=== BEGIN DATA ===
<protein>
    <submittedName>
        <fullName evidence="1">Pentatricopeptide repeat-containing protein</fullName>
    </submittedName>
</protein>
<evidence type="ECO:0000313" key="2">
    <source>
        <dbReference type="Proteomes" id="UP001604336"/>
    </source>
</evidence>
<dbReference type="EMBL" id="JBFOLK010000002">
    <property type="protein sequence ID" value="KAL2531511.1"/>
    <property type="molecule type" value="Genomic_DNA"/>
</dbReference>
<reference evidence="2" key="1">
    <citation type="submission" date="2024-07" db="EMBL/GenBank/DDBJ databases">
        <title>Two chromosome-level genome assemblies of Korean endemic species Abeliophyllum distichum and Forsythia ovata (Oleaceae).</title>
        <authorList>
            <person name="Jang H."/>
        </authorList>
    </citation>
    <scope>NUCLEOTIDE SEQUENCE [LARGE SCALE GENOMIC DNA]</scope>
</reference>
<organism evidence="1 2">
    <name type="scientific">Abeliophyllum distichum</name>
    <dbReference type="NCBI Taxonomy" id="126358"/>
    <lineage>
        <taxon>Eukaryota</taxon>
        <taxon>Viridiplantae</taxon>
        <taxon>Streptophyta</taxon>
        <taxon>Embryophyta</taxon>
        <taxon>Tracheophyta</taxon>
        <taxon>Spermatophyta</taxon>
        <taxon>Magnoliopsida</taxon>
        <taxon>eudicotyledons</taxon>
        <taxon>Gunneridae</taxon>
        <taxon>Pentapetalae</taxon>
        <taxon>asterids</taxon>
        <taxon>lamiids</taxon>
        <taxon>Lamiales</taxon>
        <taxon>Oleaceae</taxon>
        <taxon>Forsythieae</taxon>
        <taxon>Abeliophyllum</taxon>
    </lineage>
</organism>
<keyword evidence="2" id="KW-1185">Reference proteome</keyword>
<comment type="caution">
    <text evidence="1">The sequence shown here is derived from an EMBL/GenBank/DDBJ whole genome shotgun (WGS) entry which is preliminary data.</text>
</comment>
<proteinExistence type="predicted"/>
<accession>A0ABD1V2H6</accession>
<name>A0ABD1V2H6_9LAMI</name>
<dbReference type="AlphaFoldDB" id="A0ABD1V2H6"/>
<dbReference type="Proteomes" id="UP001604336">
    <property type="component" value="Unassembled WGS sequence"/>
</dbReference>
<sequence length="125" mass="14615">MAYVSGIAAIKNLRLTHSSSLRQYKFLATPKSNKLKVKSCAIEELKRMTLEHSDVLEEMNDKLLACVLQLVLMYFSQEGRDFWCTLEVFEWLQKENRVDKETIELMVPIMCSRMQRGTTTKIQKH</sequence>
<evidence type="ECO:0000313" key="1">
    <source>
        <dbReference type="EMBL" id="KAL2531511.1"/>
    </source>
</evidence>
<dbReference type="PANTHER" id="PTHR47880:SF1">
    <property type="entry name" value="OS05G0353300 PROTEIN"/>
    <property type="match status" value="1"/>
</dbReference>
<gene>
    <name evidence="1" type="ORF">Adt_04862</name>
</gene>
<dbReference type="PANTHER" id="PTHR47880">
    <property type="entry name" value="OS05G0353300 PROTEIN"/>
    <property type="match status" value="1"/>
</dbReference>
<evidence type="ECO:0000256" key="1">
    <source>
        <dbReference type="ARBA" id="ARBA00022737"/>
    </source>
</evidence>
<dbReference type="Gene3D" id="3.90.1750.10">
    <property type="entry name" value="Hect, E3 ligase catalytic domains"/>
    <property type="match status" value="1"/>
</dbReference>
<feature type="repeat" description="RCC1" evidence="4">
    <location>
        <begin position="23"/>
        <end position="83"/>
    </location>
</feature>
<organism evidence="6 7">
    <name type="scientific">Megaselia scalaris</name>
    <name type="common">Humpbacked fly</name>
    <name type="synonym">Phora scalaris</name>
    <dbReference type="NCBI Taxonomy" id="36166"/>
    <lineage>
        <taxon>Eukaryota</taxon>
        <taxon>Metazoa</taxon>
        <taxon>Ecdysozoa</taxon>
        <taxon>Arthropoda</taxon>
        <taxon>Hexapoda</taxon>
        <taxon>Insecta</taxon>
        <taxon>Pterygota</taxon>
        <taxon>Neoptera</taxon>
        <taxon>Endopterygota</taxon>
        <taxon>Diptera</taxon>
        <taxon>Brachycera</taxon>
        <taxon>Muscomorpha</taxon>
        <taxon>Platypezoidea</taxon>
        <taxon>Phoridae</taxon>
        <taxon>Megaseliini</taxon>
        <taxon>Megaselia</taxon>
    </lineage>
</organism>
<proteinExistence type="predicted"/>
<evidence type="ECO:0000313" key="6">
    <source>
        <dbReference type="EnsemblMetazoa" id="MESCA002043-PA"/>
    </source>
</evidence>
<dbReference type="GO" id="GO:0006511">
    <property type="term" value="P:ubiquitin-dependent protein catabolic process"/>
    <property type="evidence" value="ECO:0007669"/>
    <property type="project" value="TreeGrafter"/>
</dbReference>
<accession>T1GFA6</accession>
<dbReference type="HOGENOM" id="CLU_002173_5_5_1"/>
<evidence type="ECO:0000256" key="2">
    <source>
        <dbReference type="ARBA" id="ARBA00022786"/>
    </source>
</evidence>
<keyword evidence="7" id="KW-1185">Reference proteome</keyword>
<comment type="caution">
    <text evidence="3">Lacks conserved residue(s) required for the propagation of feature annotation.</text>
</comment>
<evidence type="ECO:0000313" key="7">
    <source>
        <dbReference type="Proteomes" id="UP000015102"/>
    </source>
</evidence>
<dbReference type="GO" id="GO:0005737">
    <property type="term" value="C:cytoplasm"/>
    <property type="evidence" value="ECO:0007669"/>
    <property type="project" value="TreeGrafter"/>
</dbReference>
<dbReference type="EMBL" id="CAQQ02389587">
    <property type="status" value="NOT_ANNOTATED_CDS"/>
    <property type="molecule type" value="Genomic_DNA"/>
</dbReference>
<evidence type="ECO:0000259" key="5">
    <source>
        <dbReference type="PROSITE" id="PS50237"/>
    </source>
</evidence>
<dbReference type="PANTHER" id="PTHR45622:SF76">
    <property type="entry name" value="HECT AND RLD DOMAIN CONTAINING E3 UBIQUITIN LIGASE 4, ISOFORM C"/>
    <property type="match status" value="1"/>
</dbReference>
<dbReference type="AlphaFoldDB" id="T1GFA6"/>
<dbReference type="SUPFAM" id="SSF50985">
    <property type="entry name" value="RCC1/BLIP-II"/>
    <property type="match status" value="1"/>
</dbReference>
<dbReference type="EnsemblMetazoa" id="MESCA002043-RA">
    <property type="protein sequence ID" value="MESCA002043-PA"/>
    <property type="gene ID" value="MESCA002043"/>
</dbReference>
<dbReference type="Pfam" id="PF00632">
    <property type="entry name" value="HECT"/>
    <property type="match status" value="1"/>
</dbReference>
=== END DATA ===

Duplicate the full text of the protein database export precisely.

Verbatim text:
<protein>
    <submittedName>
        <fullName evidence="1">Pentatricopeptide repeat-containing protein</fullName>
    </submittedName>
</protein>
<evidence type="ECO:0000313" key="2">
    <source>
        <dbReference type="Proteomes" id="UP001604336"/>
    </source>
</evidence>
<dbReference type="EMBL" id="JBFOLK010000002">
    <property type="protein sequence ID" value="KAL2531511.1"/>
    <property type="molecule type" value="Genomic_DNA"/>
</dbReference>
<reference evidence="2" key="1">
    <citation type="submission" date="2024-07" db="EMBL/GenBank/DDBJ databases">
        <title>Two chromosome-level genome assemblies of Korean endemic species Abeliophyllum distichum and Forsythia ovata (Oleaceae).</title>
        <authorList>
            <person name="Jang H."/>
        </authorList>
    </citation>
    <scope>NUCLEOTIDE SEQUENCE [LARGE SCALE GENOMIC DNA]</scope>
</reference>
<organism evidence="1 2">
    <name type="scientific">Abeliophyllum distichum</name>
    <dbReference type="NCBI Taxonomy" id="126358"/>
    <lineage>
        <taxon>Eukaryota</taxon>
        <taxon>Viridiplantae</taxon>
        <taxon>Streptophyta</taxon>
        <taxon>Embryophyta</taxon>
        <taxon>Tracheophyta</taxon>
        <taxon>Spermatophyta</taxon>
        <taxon>Magnoliopsida</taxon>
        <taxon>eudicotyledons</taxon>
        <taxon>Gunneridae</taxon>
        <taxon>Pentapetalae</taxon>
        <taxon>asterids</taxon>
        <taxon>lamiids</taxon>
        <taxon>Lamiales</taxon>
        <taxon>Oleaceae</taxon>
        <taxon>Forsythieae</taxon>
        <taxon>Abeliophyllum</taxon>
    </lineage>
</organism>
<keyword evidence="2" id="KW-1185">Reference proteome</keyword>
<comment type="caution">
    <text evidence="1">The sequence shown here is derived from an EMBL/GenBank/DDBJ whole genome shotgun (WGS) entry which is preliminary data.</text>
</comment>
<proteinExistence type="predicted"/>
<accession>A0ABD1V2H6</accession>
<name>A0ABD1V2H6_9LAMI</name>
<dbReference type="AlphaFoldDB" id="A0ABD1V2H6"/>
<dbReference type="Proteomes" id="UP001604336">
    <property type="component" value="Unassembled WGS sequence"/>
</dbReference>
<sequence length="125" mass="14615">MAYVSGIAAIKNLRLTHSSSLRQYKFLATPKSNKLKVKSCAIEELKRMTLEHSDVLEEMNDKLLACVLQLVLMYFSQEGRDFWCTLEVFEWLQKENRVDKETIELMVPIMCSRMQRGTTTKIQKH</sequence>
<evidence type="ECO:0000313" key="1">
    <source>
        <dbReference type="EMBL" id="KAL2531511.1"/>
    </source>
</evidence>
<dbReference type="PANTHER" id="PTHR47880:SF1">
    <property type="entry name" value="OS05G0353300 PROTEIN"/>
    <property type="match status" value="1"/>
</dbReference>
<gene>
    <name evidence="1" type="ORF">Adt_04862</name>
</gene>
<dbReference type="PANTHER" id="PTHR47880">
    <property type="entry name" value="OS05G0353300 PROTEIN"/>
    <property type="match status" value="1"/>
</dbReference>
<evidence type="ECO:0000256" key="1">
    <source>
        <dbReference type="ARBA" id="ARBA00022737"/>
    </source>
</evidence>
<dbReference type="Gene3D" id="3.90.1750.10">
    <property type="entry name" value="Hect, E3 ligase catalytic domains"/>
    <property type="match status" value="1"/>
</dbReference>
<feature type="repeat" description="RCC1" evidence="4">
    <location>
        <begin position="23"/>
        <end position="83"/>
    </location>
</feature>
<organism evidence="6 7">
    <name type="scientific">Megaselia scalaris</name>
    <name type="common">Humpbacked fly</name>
    <name type="synonym">Phora scalaris</name>
    <dbReference type="NCBI Taxonomy" id="36166"/>
    <lineage>
        <taxon>Eukaryota</taxon>
        <taxon>Metazoa</taxon>
        <taxon>Ecdysozoa</taxon>
        <taxon>Arthropoda</taxon>
        <taxon>Hexapoda</taxon>
        <taxon>Insecta</taxon>
        <taxon>Pterygota</taxon>
        <taxon>Neoptera</taxon>
        <taxon>Endopterygota</taxon>
        <taxon>Diptera</taxon>
        <taxon>Brachycera</taxon>
        <taxon>Muscomorpha</taxon>
        <taxon>Platypezoidea</taxon>
        <taxon>Phoridae</taxon>
        <taxon>Megaseliini</taxon>
        <taxon>Megaselia</taxon>
    </lineage>
</organism>
<proteinExistence type="predicted"/>
<evidence type="ECO:0000313" key="6">
    <source>
        <dbReference type="EnsemblMetazoa" id="MESCA002043-PA"/>
    </source>
</evidence>
<dbReference type="GO" id="GO:0006511">
    <property type="term" value="P:ubiquitin-dependent protein catabolic process"/>
    <property type="evidence" value="ECO:0007669"/>
    <property type="project" value="TreeGrafter"/>
</dbReference>
<accession>T1GFA6</accession>
<dbReference type="HOGENOM" id="CLU_002173_5_5_1"/>
<evidence type="ECO:0000256" key="2">
    <source>
        <dbReference type="ARBA" id="ARBA00022786"/>
    </source>
</evidence>
<keyword evidence="7" id="KW-1185">Reference proteome</keyword>
<comment type="caution">
    <text evidence="3">Lacks conserved residue(s) required for the propagation of feature annotation.</text>
</comment>
<evidence type="ECO:0000313" key="7">
    <source>
        <dbReference type="Proteomes" id="UP000015102"/>
    </source>
</evidence>
<dbReference type="GO" id="GO:0005737">
    <property type="term" value="C:cytoplasm"/>
    <property type="evidence" value="ECO:0007669"/>
    <property type="project" value="TreeGrafter"/>
</dbReference>
<dbReference type="EMBL" id="CAQQ02389587">
    <property type="status" value="NOT_ANNOTATED_CDS"/>
    <property type="molecule type" value="Genomic_DNA"/>
</dbReference>
<evidence type="ECO:0000259" key="5">
    <source>
        <dbReference type="PROSITE" id="PS50237"/>
    </source>
</evidence>
<dbReference type="PANTHER" id="PTHR45622:SF76">
    <property type="entry name" value="HECT AND RLD DOMAIN CONTAINING E3 UBIQUITIN LIGASE 4, ISOFORM C"/>
    <property type="match status" value="1"/>
</dbReference>
<dbReference type="AlphaFoldDB" id="T1GFA6"/>
<dbReference type="SUPFAM" id="SSF50985">
    <property type="entry name" value="RCC1/BLIP-II"/>
    <property type="match status" value="1"/>
</dbReference>
<dbReference type="EnsemblMetazoa" id="MESCA002043-RA">
    <property type="protein sequence ID" value="MESCA002043-PA"/>
    <property type="gene ID" value="MESCA002043"/>
</dbReference>
<dbReference type="Pfam" id="PF00632">
    <property type="entry name" value="HECT"/>
    <property type="match status" value="1"/>
</dbReference>